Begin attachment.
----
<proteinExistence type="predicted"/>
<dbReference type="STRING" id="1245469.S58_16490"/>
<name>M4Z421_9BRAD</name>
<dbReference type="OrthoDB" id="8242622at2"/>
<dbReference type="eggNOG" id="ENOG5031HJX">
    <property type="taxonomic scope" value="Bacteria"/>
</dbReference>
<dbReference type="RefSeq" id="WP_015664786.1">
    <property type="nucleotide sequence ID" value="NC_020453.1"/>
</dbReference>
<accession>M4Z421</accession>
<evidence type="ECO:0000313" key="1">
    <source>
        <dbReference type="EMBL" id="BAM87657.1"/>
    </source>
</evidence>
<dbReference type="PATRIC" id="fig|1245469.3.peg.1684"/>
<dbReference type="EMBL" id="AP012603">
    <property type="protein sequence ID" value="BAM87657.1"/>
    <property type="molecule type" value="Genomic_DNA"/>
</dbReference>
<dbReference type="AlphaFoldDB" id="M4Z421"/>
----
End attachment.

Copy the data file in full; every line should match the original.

<proteinExistence type="predicted"/>
<dbReference type="STRING" id="1245469.S58_16490"/>
<name>M4Z421_9BRAD</name>
<dbReference type="OrthoDB" id="8242622at2"/>
<dbReference type="eggNOG" id="ENOG5031HJX">
    <property type="taxonomic scope" value="Bacteria"/>
</dbReference>
<dbReference type="RefSeq" id="WP_015664786.1">
    <property type="nucleotide sequence ID" value="NC_020453.1"/>
</dbReference>
<accession>M4Z421</accession>
<evidence type="ECO:0000313" key="1">
    <source>
        <dbReference type="EMBL" id="BAM87657.1"/>
    </source>
</evidence>
<dbReference type="PATRIC" id="fig|1245469.3.peg.1684"/>
<dbReference type="EMBL" id="AP012603">
    <property type="protein sequence ID" value="BAM87657.1"/>
    <property type="molecule type" value="Genomic_DNA"/>
</dbReference>
<dbReference type="AlphaFoldDB" id="M4Z421"/>